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I've had the shanks for about 6-9 months. Took a while off then finally it looks like I've cured them by starting from scratch again with notes I took during my lessons way way back now (2-3 years ago now). A couple weeks have passed and I'm hitting the ball consistently well again with a completely different feel (before it felt awful over the ball and mid-swing).

@RussUK I have a similar story. Probably most people know at least one person that has a similar story. Friend of mine in middle and high school played tennis. Everyone said he'd be a pro one day. Played every day for a a decade or more and was instructed nearly every day of the week by the most elite instructors in our area (cost his parents an absolute fortune). Was one of the top players for our school team, but couldn't get a scholarship or anything. He was growing and getting bigger and slower. He was naturally more big-boned, so he just couldn't make it across the court fast enough to get to the next level. My interpretation was that hurt him a lot, although he ended up fine in finance/banking somewhere. This is why I'll steer my children away from ever wanting to actually commit to improving in a sport "to one day be at the pro level." Competitive sports are one thing, practicing hard to be better is also one thing, but the mindset to "one day I'll become a pro" over years of dedication and work I feel is just not that great of a way to grow up... By the way when I say "pro" I mean a playing/touring pro. A teaching/other pro ("paid in the field of") I'd have no issue with.

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17 hours ago, Vinsk said:

But again, you’re lucky as hell to be able to enjoy hacking it around. That’s a remarkable gift.

Ha ha. As is the way you hand out those backhanded compliments @Vinsk .:beer:

Seriously, it's not like us crappy players enjoy the high scores. They are simply part of the package. They come with the territory when you want to experience this...

8 hours ago, Vinsk said:

In all my sports nothing feels more gratifying than a good golf shot.

I can fail to break 100 while hitting several good golf shots. They are what keeps me coming back. Sadly, it only takes a few really poor shots to offset those. On the opposite end, I can score below my average and still be spittin' mad at myself. I can almost count on one hand how many times I've enjoyed an entire round and not cared a little about the score or shot results. It's golf and frustration is a big part of it.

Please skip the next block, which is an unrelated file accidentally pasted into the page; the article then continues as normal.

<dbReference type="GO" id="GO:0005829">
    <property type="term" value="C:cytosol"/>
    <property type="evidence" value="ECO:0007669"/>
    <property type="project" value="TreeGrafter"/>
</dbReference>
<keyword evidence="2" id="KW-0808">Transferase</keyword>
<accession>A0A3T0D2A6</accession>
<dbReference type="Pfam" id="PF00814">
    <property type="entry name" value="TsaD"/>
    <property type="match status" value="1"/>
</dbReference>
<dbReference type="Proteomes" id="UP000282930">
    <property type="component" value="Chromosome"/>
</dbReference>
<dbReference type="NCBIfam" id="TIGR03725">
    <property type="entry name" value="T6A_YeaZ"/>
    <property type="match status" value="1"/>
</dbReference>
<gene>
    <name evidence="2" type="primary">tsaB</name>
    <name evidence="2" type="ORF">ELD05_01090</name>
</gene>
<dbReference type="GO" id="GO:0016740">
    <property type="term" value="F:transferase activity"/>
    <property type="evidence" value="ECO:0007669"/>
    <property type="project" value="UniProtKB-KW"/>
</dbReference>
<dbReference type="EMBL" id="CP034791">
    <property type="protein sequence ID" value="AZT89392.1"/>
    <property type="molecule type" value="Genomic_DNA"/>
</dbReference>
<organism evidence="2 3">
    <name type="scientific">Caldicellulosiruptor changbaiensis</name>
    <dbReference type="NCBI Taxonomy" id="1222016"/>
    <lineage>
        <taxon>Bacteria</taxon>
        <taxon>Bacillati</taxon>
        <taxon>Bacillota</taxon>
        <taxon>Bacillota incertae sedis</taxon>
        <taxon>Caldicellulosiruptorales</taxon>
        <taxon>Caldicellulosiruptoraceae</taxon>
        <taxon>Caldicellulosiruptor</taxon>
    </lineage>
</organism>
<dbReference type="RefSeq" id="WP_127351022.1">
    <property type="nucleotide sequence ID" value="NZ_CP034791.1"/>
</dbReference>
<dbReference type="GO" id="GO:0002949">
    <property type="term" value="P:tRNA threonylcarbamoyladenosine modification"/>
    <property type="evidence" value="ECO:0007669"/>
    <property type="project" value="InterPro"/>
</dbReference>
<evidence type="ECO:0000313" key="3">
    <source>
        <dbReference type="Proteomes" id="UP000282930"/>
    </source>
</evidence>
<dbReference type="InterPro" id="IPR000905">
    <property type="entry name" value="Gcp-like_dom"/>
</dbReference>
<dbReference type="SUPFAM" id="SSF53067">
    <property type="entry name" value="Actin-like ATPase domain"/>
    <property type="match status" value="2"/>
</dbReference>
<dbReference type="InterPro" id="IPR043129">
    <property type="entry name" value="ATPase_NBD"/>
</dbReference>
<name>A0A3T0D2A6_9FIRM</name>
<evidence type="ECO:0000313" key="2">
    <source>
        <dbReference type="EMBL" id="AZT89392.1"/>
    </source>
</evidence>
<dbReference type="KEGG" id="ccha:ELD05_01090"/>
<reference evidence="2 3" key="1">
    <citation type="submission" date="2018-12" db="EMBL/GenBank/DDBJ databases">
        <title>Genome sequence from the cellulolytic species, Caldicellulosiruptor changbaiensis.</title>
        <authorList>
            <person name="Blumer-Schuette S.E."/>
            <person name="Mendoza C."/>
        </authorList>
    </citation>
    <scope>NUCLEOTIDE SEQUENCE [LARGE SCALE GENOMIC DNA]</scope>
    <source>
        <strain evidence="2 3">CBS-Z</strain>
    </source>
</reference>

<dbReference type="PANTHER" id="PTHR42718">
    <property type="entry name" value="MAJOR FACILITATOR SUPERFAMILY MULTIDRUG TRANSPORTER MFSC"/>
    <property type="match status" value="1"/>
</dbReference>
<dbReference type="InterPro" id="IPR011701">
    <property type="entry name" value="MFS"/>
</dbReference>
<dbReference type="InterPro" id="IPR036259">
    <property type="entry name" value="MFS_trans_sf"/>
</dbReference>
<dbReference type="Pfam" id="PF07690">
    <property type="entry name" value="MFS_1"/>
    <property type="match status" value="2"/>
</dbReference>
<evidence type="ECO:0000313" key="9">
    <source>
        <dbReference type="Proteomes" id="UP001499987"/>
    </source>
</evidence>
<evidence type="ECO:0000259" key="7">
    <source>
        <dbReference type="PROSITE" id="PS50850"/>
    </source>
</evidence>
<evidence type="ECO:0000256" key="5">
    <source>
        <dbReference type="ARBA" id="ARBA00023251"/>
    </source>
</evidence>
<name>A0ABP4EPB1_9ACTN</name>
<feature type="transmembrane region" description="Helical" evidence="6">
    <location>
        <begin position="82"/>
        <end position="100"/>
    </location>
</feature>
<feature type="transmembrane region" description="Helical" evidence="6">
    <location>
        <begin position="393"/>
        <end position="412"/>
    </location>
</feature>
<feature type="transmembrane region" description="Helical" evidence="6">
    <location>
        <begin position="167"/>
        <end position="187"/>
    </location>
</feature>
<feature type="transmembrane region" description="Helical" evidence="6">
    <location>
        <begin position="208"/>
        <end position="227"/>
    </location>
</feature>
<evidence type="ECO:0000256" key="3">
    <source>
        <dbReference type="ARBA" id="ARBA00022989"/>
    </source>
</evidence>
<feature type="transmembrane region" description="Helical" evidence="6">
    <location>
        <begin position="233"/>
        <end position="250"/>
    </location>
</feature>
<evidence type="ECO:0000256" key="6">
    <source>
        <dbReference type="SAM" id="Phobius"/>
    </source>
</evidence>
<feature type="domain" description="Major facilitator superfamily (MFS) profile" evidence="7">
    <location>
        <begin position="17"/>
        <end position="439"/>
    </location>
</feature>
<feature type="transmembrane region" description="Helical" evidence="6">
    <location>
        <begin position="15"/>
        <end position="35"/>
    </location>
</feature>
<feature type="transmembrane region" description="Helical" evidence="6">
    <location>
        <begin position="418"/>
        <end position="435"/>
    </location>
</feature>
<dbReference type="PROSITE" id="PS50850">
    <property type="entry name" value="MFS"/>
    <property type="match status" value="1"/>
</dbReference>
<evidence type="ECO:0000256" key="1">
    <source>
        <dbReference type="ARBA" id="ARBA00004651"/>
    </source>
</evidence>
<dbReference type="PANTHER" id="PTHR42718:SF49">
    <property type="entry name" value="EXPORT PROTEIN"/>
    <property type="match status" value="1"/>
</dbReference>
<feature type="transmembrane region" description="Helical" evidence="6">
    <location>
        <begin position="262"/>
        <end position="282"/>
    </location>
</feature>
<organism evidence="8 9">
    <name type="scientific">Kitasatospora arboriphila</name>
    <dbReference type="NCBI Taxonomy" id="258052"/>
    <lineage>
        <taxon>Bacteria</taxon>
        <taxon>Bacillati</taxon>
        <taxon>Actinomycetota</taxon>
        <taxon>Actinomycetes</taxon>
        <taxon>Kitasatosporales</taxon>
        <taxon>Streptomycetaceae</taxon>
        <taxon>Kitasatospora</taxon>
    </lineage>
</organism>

Since the topic is about good players who have quit, I'll try to stay on track.

It seems like a pretty easy concept. We all have had goals in regards to golf and many of us have fallen short of those. I can't see much difference between that reality hitting a single digit player and a high capper - assuming both have poured every thing into getting better. Either we're able to rationalize it, or we simply find something else to occupy our free time. But I can't understand staying with something you hate. Life is too short to be miserable when we have a choice.

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18 minutes ago, JonMA1 said:

Ha ha. As is the way you hand out those backhanded compliments @Vinsk .:beer:

Seriously, it's not like us crappy players enjoy the high scores. They are simply part of the package. They come with the territory when you want to experience this...

I can fail to break 100 while hitting several good golf shots. They are what keeps me coming back. Sadly, it only takes a few really poor shots to offset those. On the opposite end, I can score below my average and still be spittin' mad at myself. I can almost count on one hand how many times I've enjoyed an entire round and not cared a little about the score or shot results. It's golf and frustration is a big part of it.

Since the topic is about good players who have quit, I'll try to stay on track.

It seems like a pretty easy concept. We all have had goals in regards to golf and many of us have fallen short of those. I can't see much difference between that reality hitting a single digit player and a high capper - assuming both have poured every thing into getting better. Either we're able to rationalize it, or we simply find something else to occupy our free time. But I can't understand staying with something you hate. Life is too short to be miserable when we have a choice.

Very well said. That wasn’t actually a backhanded compliment...I truly admire those who can enjoy a day of golf regardless what their score is.  It’s a jab at myself in that all of what you said is true and I should have a better outlook on it. If I had a good playing partner it’d be different. I’m too stubborn to believe that someone who was damn good at football, soccer, MMA, pool, Ping Pong, tennis, diving, racquetball and manged to survive the jungles of Africa and become a physician can’t shoot 75 on a regular basis. Shanks. They are my albatross. It’s mystifying. Lol.